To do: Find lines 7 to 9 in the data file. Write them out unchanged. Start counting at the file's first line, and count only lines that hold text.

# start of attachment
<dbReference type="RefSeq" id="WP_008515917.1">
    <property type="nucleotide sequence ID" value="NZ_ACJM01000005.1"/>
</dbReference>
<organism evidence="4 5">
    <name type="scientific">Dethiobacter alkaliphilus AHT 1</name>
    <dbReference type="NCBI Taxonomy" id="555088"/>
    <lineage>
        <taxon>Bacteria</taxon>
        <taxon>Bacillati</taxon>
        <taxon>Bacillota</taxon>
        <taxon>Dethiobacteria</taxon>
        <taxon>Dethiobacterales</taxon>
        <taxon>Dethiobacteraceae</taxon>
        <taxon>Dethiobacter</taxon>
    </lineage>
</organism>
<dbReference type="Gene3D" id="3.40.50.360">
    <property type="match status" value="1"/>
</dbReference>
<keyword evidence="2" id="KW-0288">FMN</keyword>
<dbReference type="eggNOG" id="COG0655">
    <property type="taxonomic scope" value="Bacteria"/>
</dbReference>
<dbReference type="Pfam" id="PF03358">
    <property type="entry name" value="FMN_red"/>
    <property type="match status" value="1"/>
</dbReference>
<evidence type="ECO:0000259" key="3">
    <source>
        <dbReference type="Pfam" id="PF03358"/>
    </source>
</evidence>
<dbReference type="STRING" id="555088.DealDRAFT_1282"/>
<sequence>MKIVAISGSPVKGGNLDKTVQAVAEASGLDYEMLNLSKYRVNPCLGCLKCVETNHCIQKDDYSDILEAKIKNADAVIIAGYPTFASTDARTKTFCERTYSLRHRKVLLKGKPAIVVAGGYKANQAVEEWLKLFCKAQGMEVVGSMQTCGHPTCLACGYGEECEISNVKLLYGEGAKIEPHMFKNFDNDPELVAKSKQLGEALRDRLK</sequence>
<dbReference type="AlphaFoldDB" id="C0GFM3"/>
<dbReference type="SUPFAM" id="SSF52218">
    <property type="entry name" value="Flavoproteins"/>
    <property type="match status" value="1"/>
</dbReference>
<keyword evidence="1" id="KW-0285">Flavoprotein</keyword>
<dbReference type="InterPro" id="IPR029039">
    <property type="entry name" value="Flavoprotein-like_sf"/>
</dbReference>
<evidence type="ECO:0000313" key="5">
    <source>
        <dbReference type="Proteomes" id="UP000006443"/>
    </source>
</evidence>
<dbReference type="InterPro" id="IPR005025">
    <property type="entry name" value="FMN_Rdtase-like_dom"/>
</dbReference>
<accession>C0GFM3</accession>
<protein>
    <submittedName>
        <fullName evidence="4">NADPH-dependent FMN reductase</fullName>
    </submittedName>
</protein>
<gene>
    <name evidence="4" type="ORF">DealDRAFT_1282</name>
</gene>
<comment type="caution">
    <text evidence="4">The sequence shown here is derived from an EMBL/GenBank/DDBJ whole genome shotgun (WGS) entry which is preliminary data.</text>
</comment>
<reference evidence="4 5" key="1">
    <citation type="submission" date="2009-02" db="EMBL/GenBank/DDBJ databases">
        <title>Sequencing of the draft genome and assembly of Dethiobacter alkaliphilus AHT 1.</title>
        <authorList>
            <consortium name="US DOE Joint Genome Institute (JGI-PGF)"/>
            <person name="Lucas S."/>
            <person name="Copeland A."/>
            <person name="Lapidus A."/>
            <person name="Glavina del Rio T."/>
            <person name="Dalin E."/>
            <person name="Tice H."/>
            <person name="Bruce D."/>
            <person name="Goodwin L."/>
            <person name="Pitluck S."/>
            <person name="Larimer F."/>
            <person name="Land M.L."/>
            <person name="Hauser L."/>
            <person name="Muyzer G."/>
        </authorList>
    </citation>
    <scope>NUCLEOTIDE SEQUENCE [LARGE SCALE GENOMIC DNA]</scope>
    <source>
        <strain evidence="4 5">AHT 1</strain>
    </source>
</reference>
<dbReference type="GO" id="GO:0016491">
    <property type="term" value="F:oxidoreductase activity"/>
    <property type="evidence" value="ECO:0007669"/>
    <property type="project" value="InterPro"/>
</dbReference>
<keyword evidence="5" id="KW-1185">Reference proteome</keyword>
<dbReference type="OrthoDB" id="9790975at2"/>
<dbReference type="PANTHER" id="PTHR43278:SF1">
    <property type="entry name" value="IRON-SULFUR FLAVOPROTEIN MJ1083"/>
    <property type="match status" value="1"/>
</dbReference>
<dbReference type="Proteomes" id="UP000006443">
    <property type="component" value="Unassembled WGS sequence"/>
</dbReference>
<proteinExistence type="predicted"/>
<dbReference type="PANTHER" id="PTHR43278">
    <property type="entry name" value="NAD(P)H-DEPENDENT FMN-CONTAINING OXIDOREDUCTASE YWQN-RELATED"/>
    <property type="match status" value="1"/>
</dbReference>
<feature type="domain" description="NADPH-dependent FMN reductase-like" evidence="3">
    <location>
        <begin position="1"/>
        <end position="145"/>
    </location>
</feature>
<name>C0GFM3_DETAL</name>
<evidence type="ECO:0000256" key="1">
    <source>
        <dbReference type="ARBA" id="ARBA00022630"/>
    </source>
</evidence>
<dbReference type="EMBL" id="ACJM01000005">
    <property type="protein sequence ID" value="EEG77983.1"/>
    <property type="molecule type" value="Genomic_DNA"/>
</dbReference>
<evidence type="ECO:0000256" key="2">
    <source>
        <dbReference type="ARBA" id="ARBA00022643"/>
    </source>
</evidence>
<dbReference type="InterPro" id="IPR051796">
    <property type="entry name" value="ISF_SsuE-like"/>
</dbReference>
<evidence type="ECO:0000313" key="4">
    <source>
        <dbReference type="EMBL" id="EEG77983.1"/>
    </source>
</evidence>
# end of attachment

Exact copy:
    <lineage>
        <taxon>Bacteria</taxon>
        <taxon>Bacillati</taxon>